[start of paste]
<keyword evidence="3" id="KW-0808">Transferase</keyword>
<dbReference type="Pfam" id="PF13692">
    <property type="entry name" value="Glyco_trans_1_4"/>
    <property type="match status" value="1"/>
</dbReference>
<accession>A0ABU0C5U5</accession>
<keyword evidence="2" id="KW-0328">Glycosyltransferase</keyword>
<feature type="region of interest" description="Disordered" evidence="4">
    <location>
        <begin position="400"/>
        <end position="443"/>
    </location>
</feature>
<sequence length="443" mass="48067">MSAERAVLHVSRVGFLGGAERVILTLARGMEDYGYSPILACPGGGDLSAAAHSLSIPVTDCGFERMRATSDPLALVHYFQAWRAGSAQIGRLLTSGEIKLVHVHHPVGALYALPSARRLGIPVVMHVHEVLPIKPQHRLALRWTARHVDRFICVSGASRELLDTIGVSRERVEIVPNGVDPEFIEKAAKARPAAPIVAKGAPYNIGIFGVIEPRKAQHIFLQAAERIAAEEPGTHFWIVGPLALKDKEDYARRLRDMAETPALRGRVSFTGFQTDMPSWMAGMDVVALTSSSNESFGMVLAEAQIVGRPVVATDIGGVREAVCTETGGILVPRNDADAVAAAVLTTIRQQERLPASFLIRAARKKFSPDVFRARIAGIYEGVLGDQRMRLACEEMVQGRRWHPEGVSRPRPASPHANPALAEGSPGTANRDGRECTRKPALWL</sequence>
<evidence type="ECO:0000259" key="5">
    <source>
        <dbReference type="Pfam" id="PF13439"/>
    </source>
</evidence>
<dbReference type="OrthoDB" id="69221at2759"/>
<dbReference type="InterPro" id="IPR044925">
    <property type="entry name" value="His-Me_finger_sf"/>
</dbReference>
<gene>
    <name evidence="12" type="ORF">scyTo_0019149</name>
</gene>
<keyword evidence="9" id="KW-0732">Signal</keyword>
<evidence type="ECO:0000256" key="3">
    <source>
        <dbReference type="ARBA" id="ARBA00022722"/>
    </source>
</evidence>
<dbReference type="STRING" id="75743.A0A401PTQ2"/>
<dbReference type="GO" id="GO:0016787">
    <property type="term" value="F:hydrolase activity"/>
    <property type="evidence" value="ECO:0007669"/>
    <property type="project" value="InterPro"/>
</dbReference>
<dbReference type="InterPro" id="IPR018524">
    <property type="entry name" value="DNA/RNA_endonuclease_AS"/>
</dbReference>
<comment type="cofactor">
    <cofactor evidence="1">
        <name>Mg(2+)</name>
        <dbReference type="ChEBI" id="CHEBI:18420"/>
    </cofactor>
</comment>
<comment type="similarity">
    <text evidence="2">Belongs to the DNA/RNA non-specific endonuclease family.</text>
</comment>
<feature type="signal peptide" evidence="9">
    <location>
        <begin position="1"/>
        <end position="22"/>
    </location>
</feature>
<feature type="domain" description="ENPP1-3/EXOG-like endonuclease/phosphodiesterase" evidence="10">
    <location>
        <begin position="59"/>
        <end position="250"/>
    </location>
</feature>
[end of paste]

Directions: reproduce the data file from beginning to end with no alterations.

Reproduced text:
<keyword evidence="3" id="KW-0808">Transferase</keyword>
<dbReference type="Pfam" id="PF13692">
    <property type="entry name" value="Glyco_trans_1_4"/>
    <property type="match status" value="1"/>
</dbReference>
<accession>A0ABU0C5U5</accession>
<keyword evidence="2" id="KW-0328">Glycosyltransferase</keyword>
<feature type="region of interest" description="Disordered" evidence="4">
    <location>
        <begin position="400"/>
        <end position="443"/>
    </location>
</feature>
<sequence length="443" mass="48067">MSAERAVLHVSRVGFLGGAERVILTLARGMEDYGYSPILACPGGGDLSAAAHSLSIPVTDCGFERMRATSDPLALVHYFQAWRAGSAQIGRLLTSGEIKLVHVHHPVGALYALPSARRLGIPVVMHVHEVLPIKPQHRLALRWTARHVDRFICVSGASRELLDTIGVSRERVEIVPNGVDPEFIEKAAKARPAAPIVAKGAPYNIGIFGVIEPRKAQHIFLQAAERIAAEEPGTHFWIVGPLALKDKEDYARRLRDMAETPALRGRVSFTGFQTDMPSWMAGMDVVALTSSSNESFGMVLAEAQIVGRPVVATDIGGVREAVCTETGGILVPRNDADAVAAAVLTTIRQQERLPASFLIRAARKKFSPDVFRARIAGIYEGVLGDQRMRLACEEMVQGRRWHPEGVSRPRPASPHANPALAEGSPGTANRDGRECTRKPALWL</sequence>
<evidence type="ECO:0000259" key="5">
    <source>
        <dbReference type="Pfam" id="PF13439"/>
    </source>
</evidence>
<dbReference type="OrthoDB" id="69221at2759"/>
<dbReference type="InterPro" id="IPR044925">
    <property type="entry name" value="His-Me_finger_sf"/>
</dbReference>
<gene>
    <name evidence="12" type="ORF">scyTo_0019149</name>
</gene>
<keyword evidence="9" id="KW-0732">Signal</keyword>
<evidence type="ECO:0000256" key="3">
    <source>
        <dbReference type="ARBA" id="ARBA00022722"/>
    </source>
</evidence>
<dbReference type="STRING" id="75743.A0A401PTQ2"/>
<dbReference type="GO" id="GO:0016787">
    <property type="term" value="F:hydrolase activity"/>
    <property type="evidence" value="ECO:0007669"/>
    <property type="project" value="InterPro"/>
</dbReference>
<dbReference type="InterPro" id="IPR018524">
    <property type="entry name" value="DNA/RNA_endonuclease_AS"/>
</dbReference>
<comment type="cofactor">
    <cofactor evidence="1">
        <name>Mg(2+)</name>
        <dbReference type="ChEBI" id="CHEBI:18420"/>
    </cofactor>
</comment>
<comment type="similarity">
    <text evidence="2">Belongs to the DNA/RNA non-specific endonuclease family.</text>
</comment>
<feature type="signal peptide" evidence="9">
    <location>
        <begin position="1"/>
        <end position="22"/>
    </location>
</feature>
<feature type="domain" description="ENPP1-3/EXOG-like endonuclease/phosphodiesterase" evidence="10">
    <location>
        <begin position="59"/>
        <end position="250"/>
    </location>
</feature>